Turning Toward Death: The Medievals’ Terrestrial Treatment of Death in Art During the Fourteenth and Fifteenth Centuries
Academia.edu: Master’s Thesis (2012)
Throughout the Middle Ages, religious iconography was a main theme of art and the Church heavily patronized works that embodied virtuous ideals. Art was often used as a religious implement in which the Church instructed the illiterate masses. However, art can also represent pain and trauma acting as an outlet for the artist. Virtuous‐themed art still remained an artistic focus during the fourteenth and fifteenth century; however, a noticeable shift can be seen toward vulgar images of the afterlife laced with the realistic transformation of the body after death. Though the concepts of memento mori and ars moriendi existed prior to the fourteenth century, these genres became popularized due to the overabundance of death that suffocated Europe as a whole. This art has been described by many historians and art historians as memento mori, but the subject matter is much more practical than an obsession with the philosophical and transcendental aspects of dying. I argue that this art should be termed as terrestrial, as it specifically focuses on the pragmatic decaying of a corpse and what became of a body once it was of the earth.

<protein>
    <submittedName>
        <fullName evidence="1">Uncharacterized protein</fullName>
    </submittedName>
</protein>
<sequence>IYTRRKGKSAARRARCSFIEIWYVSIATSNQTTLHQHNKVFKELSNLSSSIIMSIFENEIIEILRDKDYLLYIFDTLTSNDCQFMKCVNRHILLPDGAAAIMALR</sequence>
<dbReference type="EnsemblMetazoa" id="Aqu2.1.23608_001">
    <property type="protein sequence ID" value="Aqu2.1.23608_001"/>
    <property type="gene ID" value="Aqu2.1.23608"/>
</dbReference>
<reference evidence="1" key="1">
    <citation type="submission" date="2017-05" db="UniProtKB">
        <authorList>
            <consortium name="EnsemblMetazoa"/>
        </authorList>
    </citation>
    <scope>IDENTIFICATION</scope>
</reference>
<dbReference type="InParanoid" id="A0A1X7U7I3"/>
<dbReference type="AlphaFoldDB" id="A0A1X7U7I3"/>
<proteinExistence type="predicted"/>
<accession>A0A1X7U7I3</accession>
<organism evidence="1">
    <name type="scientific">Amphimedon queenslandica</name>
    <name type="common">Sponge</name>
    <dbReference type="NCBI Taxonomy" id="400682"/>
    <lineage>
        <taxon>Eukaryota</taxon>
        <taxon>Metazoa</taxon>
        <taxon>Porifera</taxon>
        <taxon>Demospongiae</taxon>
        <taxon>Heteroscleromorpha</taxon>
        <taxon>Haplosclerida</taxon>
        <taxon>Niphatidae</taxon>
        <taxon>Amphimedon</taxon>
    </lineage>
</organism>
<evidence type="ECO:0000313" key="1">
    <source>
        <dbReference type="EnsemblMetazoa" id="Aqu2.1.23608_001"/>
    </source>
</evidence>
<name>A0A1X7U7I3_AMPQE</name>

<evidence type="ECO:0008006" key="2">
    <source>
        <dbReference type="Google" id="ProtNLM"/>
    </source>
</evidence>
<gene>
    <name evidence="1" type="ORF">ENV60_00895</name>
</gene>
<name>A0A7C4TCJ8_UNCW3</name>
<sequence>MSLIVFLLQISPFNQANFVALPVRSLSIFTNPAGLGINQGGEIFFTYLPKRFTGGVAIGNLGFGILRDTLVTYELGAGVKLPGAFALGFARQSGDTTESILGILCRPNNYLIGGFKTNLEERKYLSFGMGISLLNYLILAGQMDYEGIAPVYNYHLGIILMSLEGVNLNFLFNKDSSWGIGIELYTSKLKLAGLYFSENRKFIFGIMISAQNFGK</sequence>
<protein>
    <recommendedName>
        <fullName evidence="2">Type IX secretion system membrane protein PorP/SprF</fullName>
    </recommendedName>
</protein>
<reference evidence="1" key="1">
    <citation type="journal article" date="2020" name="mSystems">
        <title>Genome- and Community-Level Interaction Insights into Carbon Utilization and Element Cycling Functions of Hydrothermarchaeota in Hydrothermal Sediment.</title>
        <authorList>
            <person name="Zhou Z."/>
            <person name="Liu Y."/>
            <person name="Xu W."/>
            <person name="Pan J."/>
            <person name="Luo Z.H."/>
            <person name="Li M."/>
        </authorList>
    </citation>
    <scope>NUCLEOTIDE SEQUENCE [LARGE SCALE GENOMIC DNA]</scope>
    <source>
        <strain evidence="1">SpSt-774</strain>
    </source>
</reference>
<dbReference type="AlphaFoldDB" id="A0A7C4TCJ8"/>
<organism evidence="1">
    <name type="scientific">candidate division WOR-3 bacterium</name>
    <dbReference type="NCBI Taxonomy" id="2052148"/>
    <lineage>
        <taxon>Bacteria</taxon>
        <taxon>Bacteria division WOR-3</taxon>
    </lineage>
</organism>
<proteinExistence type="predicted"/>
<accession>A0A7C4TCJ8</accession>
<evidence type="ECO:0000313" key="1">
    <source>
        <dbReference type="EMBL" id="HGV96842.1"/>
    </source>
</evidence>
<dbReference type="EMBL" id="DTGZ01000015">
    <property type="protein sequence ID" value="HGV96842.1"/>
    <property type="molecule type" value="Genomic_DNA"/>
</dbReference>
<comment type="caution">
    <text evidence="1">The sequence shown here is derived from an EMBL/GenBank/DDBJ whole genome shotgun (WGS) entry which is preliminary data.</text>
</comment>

As the renaissance is known for the anatomy of a human body, I will argue that late fourteenth and fifteenth century art focused on the anatomy of a corpse. The earthly processes of death and decay replaced the previous ‘godly’ scenes of Jesus and the apostles. There are two outcomes of this art shift that will be discussed. First, as the medievals began to question the Church’s abilities throughout the fourteenth and fifteenth centuries, the Church had to find a new art form that would inspire devotion. Instead of shunning terrestrial art as vulgar or decrepit, the Church capitalized on this art shift by charging individuals inflated fees for cadaver tombs. This terrestrial art helped bring the weaning ‘flock’ back to the Church as it demonstrated that they understood that death was smothering medieval Europe. However, I believe that the Church used this new genre as a tool indicating that as the body decays, nothing remains; because of this, one must turn to God for salvation. Though this genre of art did not focus on the tranquil ascent of a martyred saint to the heavens, this vulgar art still remained a tool for the Church to control its members’ devotion.